According to recent reporting from The New York Times, a year of wearing face masks has taken a toll on people’s skin. Dermatologists have recorded a dramatic uptick in cases of perioral dermatitis, a scaly rash that develops around the chin, lips and nose.
It isn’t contagious, and it doesn’t itch, but the red spots can easily become inflamed, and over time they flake and crack. Over the last several months, many who’ve developed perioral dermatitis have assumed that it was an acne byproduct from masks — so-called “maskne” — similar to the pustules athletes tend to develop from wearing chinstraps.
But perioral dermatitis is an irritated rash, not a collection of clogged pores. It’s important to know the difference — it won’t just go away if you apply acne ointment. In fact, historically, perioral dermatitis has been caused by creams, of both the steroid and OTC variety. Blindly rubbing more product in could make the situation worse.
How much are face masks to blame here? They’re likely playing a significant role. Speaking to The New York Times, dermatologist Dr. Whitney Bowe said, “When you wear a mask, you’re basically changing the terrain.” Another compared it to creating another “fold of skin” on your body. This puts the entire region out of whack, and makes it easier for microbes to grow.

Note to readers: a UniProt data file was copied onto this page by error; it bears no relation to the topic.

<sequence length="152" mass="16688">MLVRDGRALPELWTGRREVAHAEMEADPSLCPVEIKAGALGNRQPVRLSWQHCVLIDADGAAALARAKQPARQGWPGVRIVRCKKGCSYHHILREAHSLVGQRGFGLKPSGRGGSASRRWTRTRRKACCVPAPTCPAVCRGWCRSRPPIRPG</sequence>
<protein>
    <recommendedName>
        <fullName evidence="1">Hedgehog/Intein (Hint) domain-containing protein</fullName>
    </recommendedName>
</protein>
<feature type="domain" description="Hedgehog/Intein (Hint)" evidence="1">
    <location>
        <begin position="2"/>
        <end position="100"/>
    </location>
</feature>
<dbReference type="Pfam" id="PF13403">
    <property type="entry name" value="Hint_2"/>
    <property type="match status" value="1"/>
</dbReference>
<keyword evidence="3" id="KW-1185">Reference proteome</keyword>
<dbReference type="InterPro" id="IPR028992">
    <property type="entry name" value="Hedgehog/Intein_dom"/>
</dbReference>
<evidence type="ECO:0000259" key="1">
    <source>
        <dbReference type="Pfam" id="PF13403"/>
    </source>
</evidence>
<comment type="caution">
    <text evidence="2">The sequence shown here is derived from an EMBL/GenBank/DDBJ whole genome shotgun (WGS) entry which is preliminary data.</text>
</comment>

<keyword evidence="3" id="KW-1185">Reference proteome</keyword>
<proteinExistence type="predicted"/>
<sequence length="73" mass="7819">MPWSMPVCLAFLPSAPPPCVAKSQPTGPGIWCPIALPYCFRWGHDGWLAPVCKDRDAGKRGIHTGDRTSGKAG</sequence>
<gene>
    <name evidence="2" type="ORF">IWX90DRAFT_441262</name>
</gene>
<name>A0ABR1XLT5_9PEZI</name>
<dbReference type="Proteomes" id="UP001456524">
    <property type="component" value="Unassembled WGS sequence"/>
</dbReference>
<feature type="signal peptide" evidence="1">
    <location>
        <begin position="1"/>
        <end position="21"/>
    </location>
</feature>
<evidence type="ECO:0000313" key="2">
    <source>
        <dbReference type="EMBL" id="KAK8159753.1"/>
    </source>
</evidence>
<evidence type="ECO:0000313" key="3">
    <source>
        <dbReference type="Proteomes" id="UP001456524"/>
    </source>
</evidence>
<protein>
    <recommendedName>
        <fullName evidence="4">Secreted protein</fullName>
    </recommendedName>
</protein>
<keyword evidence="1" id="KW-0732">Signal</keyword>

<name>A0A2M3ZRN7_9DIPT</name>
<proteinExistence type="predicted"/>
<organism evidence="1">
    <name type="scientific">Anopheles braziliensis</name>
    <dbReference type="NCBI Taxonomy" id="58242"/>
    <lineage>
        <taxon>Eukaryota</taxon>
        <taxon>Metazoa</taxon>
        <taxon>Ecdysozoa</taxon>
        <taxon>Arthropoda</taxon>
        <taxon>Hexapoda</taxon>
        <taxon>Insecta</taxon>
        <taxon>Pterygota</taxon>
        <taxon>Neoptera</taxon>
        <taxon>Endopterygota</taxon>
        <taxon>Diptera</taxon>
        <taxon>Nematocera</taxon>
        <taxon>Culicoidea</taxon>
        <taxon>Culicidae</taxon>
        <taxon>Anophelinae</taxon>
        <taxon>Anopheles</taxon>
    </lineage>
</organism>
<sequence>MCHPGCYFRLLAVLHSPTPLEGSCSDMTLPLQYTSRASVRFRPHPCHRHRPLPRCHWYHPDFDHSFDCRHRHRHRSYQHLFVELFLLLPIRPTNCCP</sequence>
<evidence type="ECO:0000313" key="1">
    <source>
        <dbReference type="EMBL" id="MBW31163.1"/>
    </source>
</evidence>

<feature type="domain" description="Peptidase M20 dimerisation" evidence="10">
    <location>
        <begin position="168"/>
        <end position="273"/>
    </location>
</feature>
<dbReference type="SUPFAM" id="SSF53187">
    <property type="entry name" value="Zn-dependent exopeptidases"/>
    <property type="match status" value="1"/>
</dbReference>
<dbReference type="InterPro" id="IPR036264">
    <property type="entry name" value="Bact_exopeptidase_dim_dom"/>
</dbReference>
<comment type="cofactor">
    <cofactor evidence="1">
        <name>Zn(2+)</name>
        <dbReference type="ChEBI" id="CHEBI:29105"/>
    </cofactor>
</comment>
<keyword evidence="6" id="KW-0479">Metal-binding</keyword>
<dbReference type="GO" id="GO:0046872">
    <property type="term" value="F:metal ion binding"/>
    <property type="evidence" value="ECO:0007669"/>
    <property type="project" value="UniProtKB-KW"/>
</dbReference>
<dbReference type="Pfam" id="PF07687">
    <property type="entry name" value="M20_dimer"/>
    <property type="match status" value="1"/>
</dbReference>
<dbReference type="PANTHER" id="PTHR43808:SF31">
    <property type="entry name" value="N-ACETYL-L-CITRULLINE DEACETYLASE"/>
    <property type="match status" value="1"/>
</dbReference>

Obviously, this is all pretty upsetting to hear. As most of us are at our breaking point with masks anyway, it may be tempting to chuck it in the garbage for good. But for common-sense public health reasons, we’ll need them handy for at least the rest of 2021, and probably sometime into 2022. A better move is to learn to live with them in a hygienic manner, especially heading into this summer.
When you get home and take your mask off after extended use, make sure to wash your face. You’ll want a gentle cleanser (find some of our favorites here). If your mask is disposable, meanwhile, don’t try to wear it for multiple uses. Toss it and move on. If it isn’t, check out its care instructions and try to wash it regularly. You also want to avoid wearing your workout mask for casual activities — no need for extra exposure to all that sweat and skin cells.
Rashes are pesky, and sometimes they’ll persist even if you’re doing everything right. In that case, always consult a dermatologist before going willy-nilly on your face with assorted creams and ointments. A professional will steer you in the right direction, and prescribe you a topical antibiotic if necessary.
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The post Mask-Wearing Has Led to More Cases of This Upsetting Facial Rash appeared first on InsideHook.